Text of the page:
Seven days into 2019, the city is kicking off Phase 2 of a 1.2-kilometre, $36-million dollar construction project to renew Elgin Street.
The completed project is slated to transform 16 blocks between Gloucester and Isabella Streets with wider sidewalks, infrastructure upgrades and streetscaping, among other changes. But in the meantime, it’s going to seriously disrupt traffic in the area.
To help you navigate Elgin Street in 2019 — when the bulk of the construction is slated to occur — we’ve created a guide laying out the changes you can expect, along with a look at how the community is feeling about Elgin Street’s facelift.
Drawing on public consultation and a council-approved functional design plan, the city started preliminary work on Elgin Street’s renewal last year. 2019 marks the bulk of the construction phase, with some final work scheduled between spring and fall 2020.
The changes will include wider sidewalks that conform to accessibility standards, flexible parking spaces that can also be used for streetside restaurant patios, public art, bicycle racks and streetscape elements such as tree planting and seating areas.
Sewers and watermains — some of which are more than 100 years old — will undergo reconstruction. The street’s overhead utility lines will be buried underground, a contested decision that Elgin business owner Minoo Banaei said changed her outlook on the whole project.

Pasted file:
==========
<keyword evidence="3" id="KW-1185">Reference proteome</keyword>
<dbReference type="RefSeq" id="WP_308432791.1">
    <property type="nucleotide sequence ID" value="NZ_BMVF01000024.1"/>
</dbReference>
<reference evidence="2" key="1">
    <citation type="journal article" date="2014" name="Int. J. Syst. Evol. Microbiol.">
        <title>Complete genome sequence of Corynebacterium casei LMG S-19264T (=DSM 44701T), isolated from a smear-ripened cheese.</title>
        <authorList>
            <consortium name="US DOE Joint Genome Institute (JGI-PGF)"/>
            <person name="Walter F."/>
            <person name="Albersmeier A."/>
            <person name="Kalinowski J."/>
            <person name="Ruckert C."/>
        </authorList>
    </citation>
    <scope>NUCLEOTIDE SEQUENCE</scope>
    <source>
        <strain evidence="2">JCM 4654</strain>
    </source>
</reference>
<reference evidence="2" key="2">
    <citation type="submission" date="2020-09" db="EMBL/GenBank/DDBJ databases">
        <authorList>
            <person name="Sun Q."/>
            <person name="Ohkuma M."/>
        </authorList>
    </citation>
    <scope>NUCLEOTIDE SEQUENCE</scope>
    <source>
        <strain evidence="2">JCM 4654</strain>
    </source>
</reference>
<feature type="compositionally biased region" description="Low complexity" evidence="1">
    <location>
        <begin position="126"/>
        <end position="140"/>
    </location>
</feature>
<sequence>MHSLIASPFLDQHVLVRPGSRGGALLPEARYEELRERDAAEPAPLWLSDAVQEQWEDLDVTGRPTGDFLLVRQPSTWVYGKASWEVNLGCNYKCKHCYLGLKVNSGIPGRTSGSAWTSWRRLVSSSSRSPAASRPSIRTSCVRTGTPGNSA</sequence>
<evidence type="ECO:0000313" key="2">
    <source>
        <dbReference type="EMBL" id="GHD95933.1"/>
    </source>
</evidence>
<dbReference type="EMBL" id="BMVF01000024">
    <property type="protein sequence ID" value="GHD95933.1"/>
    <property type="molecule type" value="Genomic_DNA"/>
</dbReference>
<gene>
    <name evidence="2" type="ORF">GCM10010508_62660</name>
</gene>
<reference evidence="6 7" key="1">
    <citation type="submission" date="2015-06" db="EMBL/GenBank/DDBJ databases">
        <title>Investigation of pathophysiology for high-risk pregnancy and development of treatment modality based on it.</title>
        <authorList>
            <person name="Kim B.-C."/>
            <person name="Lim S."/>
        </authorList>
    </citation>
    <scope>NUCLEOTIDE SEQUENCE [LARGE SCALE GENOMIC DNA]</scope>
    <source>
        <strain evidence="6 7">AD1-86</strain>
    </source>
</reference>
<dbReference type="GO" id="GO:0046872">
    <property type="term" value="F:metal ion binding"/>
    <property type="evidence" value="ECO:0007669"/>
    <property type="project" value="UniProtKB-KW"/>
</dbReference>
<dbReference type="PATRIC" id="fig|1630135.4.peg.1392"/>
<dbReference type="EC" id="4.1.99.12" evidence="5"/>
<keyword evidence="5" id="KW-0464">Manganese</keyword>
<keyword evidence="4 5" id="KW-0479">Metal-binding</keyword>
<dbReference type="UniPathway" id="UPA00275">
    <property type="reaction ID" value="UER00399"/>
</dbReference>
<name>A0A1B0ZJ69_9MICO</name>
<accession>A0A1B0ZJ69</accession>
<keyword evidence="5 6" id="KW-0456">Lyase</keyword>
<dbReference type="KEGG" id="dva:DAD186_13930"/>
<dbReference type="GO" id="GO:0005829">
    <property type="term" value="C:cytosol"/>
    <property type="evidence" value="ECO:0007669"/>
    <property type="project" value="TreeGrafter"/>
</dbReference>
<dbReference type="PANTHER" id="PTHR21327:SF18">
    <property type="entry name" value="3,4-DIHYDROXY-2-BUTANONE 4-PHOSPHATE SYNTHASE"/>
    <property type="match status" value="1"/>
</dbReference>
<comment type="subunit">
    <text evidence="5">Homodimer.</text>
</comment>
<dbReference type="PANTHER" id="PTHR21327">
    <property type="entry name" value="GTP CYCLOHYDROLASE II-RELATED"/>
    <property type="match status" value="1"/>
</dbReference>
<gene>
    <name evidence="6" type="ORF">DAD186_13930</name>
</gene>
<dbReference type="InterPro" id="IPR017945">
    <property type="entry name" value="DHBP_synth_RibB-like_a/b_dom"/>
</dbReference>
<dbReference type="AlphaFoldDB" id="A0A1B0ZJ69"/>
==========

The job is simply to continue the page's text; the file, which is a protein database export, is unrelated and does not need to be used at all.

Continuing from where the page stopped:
“That was my No. 1,” Banaei said, adding that she attended every public meeting on the Elgin Street renewal, and fought to have the hydro lines buried. The cost of doing so was raised as a counter-argument but in the end the city decided it was worth the multimillion-dollar price tag, in this particular case.
“Now I’m just quiet and patient … before I was angry,” she said of the year of construction that will close the section of Elgin on which her business, Bel Fiore Flowers, is located.
“It is a job that has to be done, hopefully they do it on time, that’s all I can say.”
On the streets, pavement and road structure will be upgraded and traffic calming measures such as a reduced speed limit and narrowing lanes will be implemented.
Waverley Street between Elgin and Metcalfe Streets, and Isabella Street between Elgin Street and Queen Elizabeth Driveway will also see some upgrades.